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No UNICEF updates for 3 years

[26 February 2018] - This month marks 3 years since UNICEF published its last update to the 2013 report - Children in Israeli Military Detention - which concluded that "the ill-treatment of children who come in contact with the military detention system appears to be widespread, systematic and institutionalized."

Following the release of the UNICEF report and its 38 recommendations, the Israeli Ministry of Foreign Affairs stated that it would “study the conclusions and work to implement them through on-going cooperation with UNICEF”. In accordance with this commitment the Ministry appointed the then military prosecutor in the West Bank, Lt. Col. Maurice Hirsch, as the "focal point for dialogue with UNICEF", although as a resident of an illegal West Bank settlement, this appointment appears to have been highly inappropriate.
In October 2013, UNICEF released its first update reviewing progress made towards implementing the report's 38 recommendations during the intervening 7 months (UNICEF: Bulletin No. 1 - October 2013). In the Bulletin, UNICEF noted that since the publication of the report, "the Military Prosecutor has been engaging closely with UNICEF and has been reviewing the recommendations."
In the Bulletin UNICEF listed a number of actions and developments that had occurred including the issue by the IDF Legal Advisor to the heads of all Brigades, Divisions, Police and Military Police operating in the West Bank reminding all units of existing Standard Operating Procedures and policies in relation to the arrest of minors. However, based on a sample of recent evidence collected by UNICEF, every child reported experiencing some form of ill-treatment and no child was granted access to a lawyer in accordance with military law.
In February 2015, UNICEF released a second update reviewing progress made since the publication of the report (UNICEF: Bulletin No. 2 - February 2015). Again the update listed a number of actions and developments that had occurred during the intervening 2-years, but also noted that "reports of alleged ill-treatment of children during arrest, transfer, interrogation and detention have not significantly decreased in 2013 and 2014." Based on a sample of 208 affidavits taken from children detained since 2013, UNICEF reported that 82 percent experienced physical violence and 78 percent were not adequately informed of their legal rights.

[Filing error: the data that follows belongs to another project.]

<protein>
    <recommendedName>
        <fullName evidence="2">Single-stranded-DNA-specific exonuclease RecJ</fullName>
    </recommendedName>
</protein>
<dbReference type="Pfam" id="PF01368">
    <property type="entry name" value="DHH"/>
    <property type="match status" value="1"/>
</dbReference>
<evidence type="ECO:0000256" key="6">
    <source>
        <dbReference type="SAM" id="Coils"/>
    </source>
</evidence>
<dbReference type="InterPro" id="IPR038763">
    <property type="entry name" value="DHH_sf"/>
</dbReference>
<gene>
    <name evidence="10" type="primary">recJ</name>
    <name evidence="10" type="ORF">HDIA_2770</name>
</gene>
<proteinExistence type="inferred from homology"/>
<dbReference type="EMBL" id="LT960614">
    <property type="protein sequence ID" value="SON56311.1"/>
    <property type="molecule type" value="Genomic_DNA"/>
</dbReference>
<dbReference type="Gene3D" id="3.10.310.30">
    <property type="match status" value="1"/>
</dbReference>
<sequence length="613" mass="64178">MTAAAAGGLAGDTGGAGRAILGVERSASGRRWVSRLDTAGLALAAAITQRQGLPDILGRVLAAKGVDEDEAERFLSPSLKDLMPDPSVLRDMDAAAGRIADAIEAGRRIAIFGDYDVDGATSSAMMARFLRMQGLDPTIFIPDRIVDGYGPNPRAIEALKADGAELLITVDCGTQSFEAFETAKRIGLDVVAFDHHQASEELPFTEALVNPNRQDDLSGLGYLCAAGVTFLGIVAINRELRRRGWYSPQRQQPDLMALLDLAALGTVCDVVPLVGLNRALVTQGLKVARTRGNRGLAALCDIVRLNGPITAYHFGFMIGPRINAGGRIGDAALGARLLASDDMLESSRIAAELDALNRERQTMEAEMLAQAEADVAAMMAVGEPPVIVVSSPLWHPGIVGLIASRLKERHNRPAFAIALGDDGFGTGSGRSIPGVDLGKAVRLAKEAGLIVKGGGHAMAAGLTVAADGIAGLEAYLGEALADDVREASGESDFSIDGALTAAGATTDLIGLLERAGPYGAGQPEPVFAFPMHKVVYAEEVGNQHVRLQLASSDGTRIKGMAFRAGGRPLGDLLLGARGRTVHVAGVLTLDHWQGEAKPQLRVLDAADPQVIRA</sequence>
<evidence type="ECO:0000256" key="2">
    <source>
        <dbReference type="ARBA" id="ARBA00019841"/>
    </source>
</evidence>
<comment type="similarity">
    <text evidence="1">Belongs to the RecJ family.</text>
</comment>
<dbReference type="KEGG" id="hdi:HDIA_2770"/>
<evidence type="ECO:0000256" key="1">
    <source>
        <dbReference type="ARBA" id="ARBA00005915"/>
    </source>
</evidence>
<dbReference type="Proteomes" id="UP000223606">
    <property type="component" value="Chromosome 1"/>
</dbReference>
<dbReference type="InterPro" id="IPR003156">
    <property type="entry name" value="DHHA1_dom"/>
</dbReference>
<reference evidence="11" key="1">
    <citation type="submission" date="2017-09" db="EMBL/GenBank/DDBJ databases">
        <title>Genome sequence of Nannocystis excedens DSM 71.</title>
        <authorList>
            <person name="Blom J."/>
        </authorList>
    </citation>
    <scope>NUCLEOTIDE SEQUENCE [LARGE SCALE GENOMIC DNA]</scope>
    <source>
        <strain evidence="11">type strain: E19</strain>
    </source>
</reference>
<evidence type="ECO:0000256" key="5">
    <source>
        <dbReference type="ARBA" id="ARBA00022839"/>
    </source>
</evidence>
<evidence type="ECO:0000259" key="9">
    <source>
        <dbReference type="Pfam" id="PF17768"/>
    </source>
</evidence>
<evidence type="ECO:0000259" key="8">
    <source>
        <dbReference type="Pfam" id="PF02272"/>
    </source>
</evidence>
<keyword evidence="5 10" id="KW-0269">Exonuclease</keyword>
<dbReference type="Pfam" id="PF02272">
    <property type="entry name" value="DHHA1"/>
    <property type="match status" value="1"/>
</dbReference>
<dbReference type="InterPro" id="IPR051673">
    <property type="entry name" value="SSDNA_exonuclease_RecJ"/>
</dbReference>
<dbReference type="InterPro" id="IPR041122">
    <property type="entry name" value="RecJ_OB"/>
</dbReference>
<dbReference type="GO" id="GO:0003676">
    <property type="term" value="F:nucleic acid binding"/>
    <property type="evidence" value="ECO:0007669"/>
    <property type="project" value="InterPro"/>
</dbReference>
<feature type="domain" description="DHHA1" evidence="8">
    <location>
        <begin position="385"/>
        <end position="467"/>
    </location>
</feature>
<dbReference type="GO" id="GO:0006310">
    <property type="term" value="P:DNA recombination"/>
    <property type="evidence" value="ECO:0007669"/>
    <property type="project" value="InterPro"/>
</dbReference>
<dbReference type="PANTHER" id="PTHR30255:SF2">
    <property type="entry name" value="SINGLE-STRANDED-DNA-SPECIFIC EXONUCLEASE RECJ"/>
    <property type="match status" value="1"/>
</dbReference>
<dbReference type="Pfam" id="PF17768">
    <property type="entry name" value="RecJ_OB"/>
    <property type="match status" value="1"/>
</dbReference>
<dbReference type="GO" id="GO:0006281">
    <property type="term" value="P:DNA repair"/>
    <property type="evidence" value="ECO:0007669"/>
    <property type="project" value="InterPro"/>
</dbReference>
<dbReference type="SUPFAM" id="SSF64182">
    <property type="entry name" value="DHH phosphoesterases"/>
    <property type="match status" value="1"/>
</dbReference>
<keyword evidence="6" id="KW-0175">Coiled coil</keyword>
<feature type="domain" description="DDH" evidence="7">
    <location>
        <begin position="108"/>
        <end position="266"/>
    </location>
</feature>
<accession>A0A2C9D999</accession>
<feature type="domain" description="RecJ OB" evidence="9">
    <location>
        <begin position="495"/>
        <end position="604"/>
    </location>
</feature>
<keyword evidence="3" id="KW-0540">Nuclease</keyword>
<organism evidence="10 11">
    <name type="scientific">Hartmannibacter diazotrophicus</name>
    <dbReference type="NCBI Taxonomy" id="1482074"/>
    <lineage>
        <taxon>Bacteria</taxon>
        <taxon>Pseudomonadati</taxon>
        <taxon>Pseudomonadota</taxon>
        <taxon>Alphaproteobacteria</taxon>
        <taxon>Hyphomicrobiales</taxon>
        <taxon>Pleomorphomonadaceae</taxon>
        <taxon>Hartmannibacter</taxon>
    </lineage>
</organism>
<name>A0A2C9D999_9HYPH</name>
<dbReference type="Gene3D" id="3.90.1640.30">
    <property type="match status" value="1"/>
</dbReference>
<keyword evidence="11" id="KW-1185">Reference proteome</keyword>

Since just prior to the release of UNICEF's second Bulletin in 2015, there has been a noticeable decline in the Israeli government's willingness to engage on issues relating to child detention in any meaningful way. For example:
  1. In 2014 the Netanyahu government rejected a US-Palestinian proposal to establish an anti-incitement committee to review individual cases of incitement committed by either side;
  2. In February 2016, a return visit by a delegation of UK lawyers to update an earlier report on the issue (Children in Military Custody (2012)) was cancelled due to the unwillingness of the Netanyahu government to engage. By way of contrast, the delegation received full Israeli government co-operation when it visited the region in 2011; and
  3. In 2017 the Netanyahu government rejected an invitation from the UK government to attend discussions with the Metropolitan Police to share their 30 years experience implementing regulations designed specifically to protect the rights of minors in detention.
In November 2016, Lt. Col. Hirsch retired as military prosecutor in the West Bank in order to take up a consultancy position with an Israeli non-governmental organisation, NGO Monitor. Fourteen months on and the Israeli Ministry of Foreign Affairs appears not have appointed a replacement dialogue officer and progress in implementing UNICEF's 38 recommendations has stalled.
It is unclear whether the reduced level of Israeli government engagement has hampered UNICEF's ability to release any further updates, although the UN agency does continue to collect data from the field. In 2017, MCW conducted a review of progress made in implementing UNICEF's 38 recommendations and concluded that 1 recommendation has been substantially implemented - an implementation rate of 2.6 percent.
MCW will continue to monitor the situation.